Featured Image Credit: Judeo Christian Church
by Ryan P. Burge, Eastern Illinois University
The word “evangelical” could be one of the most overused, misunderstood terms in modern American politics. We post semi-regularly about measuring of conservative Christians in the United States (see here and here, for examples), but answers never come easy as to what exactly the terms means as can be seen in a conversation I had with the Christian Post. One thing that we academics always worry about is that our definition of a concept would seem foreign to the average American citizen – that our term lacks “street validity.” So, where does one turn to find out how the average citizen is using a term? There’s arguably no better place than Twitter.
I was recently made aware of this terrific application called TAGS, which uses the infrastructure of Google Sheets to create an application to scrape Twitter for a specific keyword over a regular interval of time. I set up a TAGS application and asked it to search Twitter every hour for instances of the word “evangelical.” After an initial period of ensuring that it worked properly, I let it do its work. I actually forgot about it until I got an email saying that the spreadsheet had now reached its memory capacity and wouldn’t be able to archive any more data. In total TAGS had collected 55,020 unique tweets that were composed between February 23rd and April 1st of 2017. It provides an interesting snapshot of how people talk about evangelicals on the internet.
It’s always helpful to start with a wordcloud. In total, there were unique 22,551 words in the tweets (after removing stop words and other Twitter minutiae). After the word “Christianity” and “Christian”, the most frequent word used in these tweets is “Trump.” If anything, that indicates that observers of evangelicalism see it as a largely political movement, especially in light of the election of Donald Trump. What is also worth pointing out is the word “white” is the fifth most used in the dataset. Those who are studying the increasing multiculturalism in evangelical Christianity would be wise to note that the average tweeter likely sees “evangelicalism” and “white” as closely linked.
While a wordcloud can be an excellent way to understand what individual words are being used, it makes it impossible to understand the context of words. N-grams are a helpful way to see what words are commonly used together. I used bigrams, which are two word pairs, to get a broader view. There are the obvious pairs of “evangelical Christian” and all its variations, of course. But, there are some interesting results here too. “Private evangelical” appears right above “Betsy DeVos” and obviously those are related items. DeVos was widely criticized as a potential nominee for Secretary of Education because of her prior statements in supporting private Christian education. So, this Twitter archive provides an interesting snapshot of how fights over religion in public life were occurring in the months of February and March.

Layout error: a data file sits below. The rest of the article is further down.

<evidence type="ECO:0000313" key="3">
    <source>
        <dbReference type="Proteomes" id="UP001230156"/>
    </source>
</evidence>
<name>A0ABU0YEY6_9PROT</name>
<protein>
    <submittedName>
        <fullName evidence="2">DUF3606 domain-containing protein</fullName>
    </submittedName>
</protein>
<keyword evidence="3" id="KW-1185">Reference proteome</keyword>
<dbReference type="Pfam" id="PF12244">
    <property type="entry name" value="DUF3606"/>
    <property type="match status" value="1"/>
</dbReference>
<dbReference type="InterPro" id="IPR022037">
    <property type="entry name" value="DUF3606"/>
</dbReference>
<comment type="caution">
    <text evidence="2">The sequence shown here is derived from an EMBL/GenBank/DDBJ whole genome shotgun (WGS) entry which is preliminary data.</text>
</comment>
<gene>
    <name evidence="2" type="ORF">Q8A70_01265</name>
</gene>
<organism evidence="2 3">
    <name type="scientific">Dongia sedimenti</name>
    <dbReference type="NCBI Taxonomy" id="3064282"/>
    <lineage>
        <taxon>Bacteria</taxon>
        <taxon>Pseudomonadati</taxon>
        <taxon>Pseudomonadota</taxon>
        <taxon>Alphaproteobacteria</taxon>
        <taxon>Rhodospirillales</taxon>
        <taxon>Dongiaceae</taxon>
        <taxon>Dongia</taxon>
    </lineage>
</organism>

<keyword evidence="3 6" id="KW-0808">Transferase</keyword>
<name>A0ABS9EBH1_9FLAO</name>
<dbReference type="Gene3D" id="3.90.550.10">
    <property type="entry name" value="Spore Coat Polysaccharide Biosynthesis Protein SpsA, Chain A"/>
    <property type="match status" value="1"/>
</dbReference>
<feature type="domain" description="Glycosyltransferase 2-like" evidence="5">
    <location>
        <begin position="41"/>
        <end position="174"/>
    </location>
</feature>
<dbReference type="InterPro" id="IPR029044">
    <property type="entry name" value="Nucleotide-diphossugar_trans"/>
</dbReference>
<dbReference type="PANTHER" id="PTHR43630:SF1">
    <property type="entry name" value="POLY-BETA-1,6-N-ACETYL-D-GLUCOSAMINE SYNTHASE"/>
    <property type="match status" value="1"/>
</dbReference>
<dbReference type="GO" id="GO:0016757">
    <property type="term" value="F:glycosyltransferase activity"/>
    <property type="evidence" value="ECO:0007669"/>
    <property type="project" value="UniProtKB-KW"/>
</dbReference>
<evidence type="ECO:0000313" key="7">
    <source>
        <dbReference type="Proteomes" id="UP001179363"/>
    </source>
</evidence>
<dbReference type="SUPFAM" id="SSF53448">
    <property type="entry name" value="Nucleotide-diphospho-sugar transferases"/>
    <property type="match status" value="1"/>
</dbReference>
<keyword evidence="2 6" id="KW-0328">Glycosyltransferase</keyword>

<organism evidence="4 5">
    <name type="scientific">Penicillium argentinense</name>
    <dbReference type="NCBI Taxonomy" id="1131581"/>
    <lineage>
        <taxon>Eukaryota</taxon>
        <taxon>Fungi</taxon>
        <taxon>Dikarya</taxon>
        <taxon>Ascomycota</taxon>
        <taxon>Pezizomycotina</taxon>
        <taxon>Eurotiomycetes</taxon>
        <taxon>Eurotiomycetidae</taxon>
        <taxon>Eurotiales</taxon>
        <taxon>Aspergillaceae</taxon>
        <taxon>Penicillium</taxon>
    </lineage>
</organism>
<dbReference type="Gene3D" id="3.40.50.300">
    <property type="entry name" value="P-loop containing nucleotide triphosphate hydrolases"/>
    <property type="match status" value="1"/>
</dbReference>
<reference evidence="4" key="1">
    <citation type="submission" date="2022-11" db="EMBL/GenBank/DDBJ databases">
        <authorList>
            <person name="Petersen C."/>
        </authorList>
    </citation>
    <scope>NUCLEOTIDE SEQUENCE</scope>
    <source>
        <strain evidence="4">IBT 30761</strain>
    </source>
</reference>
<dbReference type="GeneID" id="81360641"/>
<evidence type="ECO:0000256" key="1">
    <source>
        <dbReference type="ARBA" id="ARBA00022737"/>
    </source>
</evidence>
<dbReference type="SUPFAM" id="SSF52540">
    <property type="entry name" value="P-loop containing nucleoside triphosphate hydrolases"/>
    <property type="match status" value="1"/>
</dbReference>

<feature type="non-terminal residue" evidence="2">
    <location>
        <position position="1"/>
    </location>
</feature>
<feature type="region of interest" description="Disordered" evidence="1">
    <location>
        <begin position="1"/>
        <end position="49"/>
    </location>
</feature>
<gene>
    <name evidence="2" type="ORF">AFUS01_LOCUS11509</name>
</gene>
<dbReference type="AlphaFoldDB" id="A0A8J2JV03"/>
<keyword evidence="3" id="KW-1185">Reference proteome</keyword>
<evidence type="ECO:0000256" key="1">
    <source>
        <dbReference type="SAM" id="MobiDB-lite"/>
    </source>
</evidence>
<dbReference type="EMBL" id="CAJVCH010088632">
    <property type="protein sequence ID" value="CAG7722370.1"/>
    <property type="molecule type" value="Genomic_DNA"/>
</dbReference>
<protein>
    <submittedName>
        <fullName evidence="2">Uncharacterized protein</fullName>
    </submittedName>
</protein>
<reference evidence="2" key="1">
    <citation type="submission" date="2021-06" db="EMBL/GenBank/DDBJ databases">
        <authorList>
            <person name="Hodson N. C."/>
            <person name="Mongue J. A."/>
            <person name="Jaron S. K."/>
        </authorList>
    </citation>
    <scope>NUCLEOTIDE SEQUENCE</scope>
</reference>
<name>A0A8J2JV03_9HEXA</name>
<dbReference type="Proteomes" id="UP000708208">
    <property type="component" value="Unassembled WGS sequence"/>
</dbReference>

I finally wanted to see what sort of websites are being linked in tweets as a means to understand if evangelical users were trying to publicize evangelical sources or if evangelical critics were engaging in the most chatter. It’s obvious from this list that it’s the latter. The most linked websites are the Huffington Post and the op-ed site Death and Taxes. Neither of these are run by evangelicals. There are several newspaper sites, like USA Today and the Washington Post. But there are some evangelical sources, most notably Albert Mohler’s website, Christianity Today, and The Gospel Coalition. It would appear, from these data at least, that the general media uses the term more than the Christian media does. It may be that newspaper writers believe that the public understands the word and it will generate traffic. However, the opposite could be true: evangelical writers don’t believe that their target audience understands the term and therefore they avoid it in their news stories.
Taken together an image emerges of the word “evangelical” that is very closely linked to American politics and is most often uttered by individuals who are not evangelical themselves. It seems that the religious identity of the movement has become so closely meshed with its political component that they are seen as one in the same by those most vocal on social media. This is a worrisome trend insofar as it may make non-white evangelicals, or evangelicals who voted for Hillary Clinton, marginalized members of their own religious community. One wonders if these individuals can create a separate identify for themselves going forward or will they always be painted with the broad of brush of “evangelical.” What might be of larger concern to social scientists is that evangelicals completely abandon the term, and the measures that we have relied on for decades will lose their validity. Continuing to reassess our priors should be a constant task of social inquiry.
The data and the syntax for the analysis can be found on my Github.